August 21, 2001 A Monday to Remember
Some days are harder than others. Monday was one of the harder ones.
It started off on Saturday night when I got a call from a fellow teacher. She brought some of the hardest news any teacher could deliver… “Pam passed away suddenly.” Pam was our principal.
As a teacher, I wear many hats. Sometimes I’m a mother figure. At other times, I’m a counselor, judge, motivator, or just another member of the classroom community. My job as “instructor” lies between and within some of my other roles. But with all the responsibilities that come with being a teacher, I never thought I’d have to talk to my students about losing a principal to death.
It’s not the same as talking to a child about losing a family member or friend. It’s not even the same as talking to my students about losing a teacher on campus. A school principal is somehow a more sacred person that we’re not supposed to lose.
On Sunday night, I thought about how I would address the issue on Monday. I ended up talking to my students first thing on Monday morning. Every morning, we form a “community circle” where we sing songs, give announcements, talk about the day’s schedule, and share experiences. It was a good setting for sharing my tragic news.
Before I even opened my mouth, the students knew that something was wrong. If there’s one thing I’m proud of is the maturity of my fifth graders. Although they are only ten years old, they are mature, young adults, and took the news rather well. We talked for a while, and I was amazed at the level of trust, respect, and honestly they displayed. The day was a little weird, since we were all thinking about our own mortalities, the loss of our principal, and the other losses we experienced in our lives.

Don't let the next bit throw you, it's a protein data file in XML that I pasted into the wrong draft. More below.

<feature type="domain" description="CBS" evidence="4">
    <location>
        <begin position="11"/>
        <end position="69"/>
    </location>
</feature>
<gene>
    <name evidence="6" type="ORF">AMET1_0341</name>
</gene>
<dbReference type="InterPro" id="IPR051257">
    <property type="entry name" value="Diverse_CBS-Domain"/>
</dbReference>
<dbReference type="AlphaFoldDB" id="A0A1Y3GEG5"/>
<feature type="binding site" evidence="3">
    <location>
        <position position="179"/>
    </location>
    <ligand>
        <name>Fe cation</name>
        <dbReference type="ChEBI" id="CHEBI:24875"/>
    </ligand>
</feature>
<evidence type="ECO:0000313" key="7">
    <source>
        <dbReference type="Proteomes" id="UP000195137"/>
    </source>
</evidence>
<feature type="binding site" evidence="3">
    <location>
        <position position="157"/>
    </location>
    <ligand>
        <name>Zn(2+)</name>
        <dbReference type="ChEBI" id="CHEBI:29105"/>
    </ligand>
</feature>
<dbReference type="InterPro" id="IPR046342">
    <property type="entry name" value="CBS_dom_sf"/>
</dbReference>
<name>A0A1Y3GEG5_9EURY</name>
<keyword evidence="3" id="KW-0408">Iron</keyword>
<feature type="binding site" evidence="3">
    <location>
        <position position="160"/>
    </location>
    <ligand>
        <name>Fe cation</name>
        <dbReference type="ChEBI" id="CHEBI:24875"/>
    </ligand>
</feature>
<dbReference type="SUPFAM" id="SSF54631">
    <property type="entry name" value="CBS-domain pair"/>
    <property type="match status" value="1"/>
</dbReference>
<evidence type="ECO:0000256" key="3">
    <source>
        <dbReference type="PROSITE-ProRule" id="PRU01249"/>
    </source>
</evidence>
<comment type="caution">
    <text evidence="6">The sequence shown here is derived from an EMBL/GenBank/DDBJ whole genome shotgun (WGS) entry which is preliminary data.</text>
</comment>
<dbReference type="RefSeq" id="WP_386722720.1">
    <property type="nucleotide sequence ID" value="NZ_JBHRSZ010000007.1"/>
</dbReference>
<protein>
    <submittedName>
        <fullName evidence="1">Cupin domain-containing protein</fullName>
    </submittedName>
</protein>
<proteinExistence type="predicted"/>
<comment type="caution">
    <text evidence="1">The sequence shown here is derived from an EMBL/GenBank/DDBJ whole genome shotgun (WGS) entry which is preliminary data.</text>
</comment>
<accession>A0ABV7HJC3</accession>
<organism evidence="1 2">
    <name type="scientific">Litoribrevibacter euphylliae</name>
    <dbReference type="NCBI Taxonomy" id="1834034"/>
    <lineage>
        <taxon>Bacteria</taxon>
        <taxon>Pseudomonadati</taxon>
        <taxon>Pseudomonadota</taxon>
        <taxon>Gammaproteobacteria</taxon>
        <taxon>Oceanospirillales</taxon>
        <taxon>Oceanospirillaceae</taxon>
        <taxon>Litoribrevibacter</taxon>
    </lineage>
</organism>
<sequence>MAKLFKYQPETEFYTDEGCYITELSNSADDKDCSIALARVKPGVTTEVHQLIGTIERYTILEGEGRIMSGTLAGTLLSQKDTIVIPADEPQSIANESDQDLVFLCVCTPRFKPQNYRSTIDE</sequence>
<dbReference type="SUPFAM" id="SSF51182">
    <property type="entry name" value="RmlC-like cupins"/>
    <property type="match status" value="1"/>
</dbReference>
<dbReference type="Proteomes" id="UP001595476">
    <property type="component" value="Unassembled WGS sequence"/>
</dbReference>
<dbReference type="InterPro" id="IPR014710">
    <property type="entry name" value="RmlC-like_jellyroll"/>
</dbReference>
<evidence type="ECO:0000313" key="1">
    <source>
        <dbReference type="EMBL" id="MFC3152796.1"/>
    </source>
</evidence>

Yes, it was a hard day, and a difficult way to start the week, but I also learned so much from my students, and we developed our classroom community more than we could have ever imagined.
|Susan Sensei’s English Lesson #87（スーザン先生の英語講座）
For two years I taught English in Japan, and was “スーザン先生” to my students in Ikaho town, Gunma Prefecture. I will try and introduce new words and phrases for the Japanese visitor to Hawaii. Here is this week’s situation:
“Excuse me, is there cheese in the house salad? Would you be able to make one for me without cheese?”
|Loco Girl’s Profile（ロコ・ガールのプロフィール） Born in Hilo, I grew up going fishing with Dad, shopping with Mom, and trying to be a good “big sister” to a younger sister and brother. A Waiakea High School and the University of Hawaii at Manoa alumni, I taught English in Japan for two years on the JET Program. I love doing a lot of things-shopping, reading, lettering, making jewelry & crafts, watching Friends-and that’s just the start of my list! I like being busy, and am active with the JET Alumni Association (JETAA) and the Honolulu Junior Japanese Chamber of Commerce (HJJCC.) My family and friends are, of course, very important to me, and are why I live a very typical, happy, local-style life in Hawaii and will never leave!|